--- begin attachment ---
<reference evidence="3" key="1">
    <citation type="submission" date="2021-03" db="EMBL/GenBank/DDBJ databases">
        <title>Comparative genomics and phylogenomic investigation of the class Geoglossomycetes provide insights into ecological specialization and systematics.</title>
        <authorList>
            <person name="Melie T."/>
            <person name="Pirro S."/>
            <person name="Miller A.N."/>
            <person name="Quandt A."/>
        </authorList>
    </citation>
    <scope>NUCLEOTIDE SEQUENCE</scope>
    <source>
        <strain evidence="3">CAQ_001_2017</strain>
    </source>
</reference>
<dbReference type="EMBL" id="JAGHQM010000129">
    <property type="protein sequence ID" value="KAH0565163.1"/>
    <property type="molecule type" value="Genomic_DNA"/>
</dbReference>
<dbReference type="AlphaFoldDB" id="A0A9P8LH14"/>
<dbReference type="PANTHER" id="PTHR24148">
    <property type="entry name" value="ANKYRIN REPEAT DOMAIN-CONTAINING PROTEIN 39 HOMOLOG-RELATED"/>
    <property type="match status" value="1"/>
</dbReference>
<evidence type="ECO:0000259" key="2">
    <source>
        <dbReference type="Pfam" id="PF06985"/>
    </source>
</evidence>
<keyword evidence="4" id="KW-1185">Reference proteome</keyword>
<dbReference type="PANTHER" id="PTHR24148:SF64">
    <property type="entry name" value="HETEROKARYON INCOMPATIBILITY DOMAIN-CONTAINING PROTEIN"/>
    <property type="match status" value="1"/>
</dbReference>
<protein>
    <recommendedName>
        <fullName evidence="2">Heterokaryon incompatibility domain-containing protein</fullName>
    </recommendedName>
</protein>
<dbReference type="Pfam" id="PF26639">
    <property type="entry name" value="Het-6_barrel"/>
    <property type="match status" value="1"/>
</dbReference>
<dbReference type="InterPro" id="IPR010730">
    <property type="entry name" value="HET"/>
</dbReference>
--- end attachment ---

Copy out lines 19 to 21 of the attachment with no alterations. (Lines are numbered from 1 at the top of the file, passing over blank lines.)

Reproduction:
</dbReference>
<dbReference type="AlphaFoldDB" id="A0A9P8LH14"/>
<dbReference type="PANTHER" id="PTHR24148">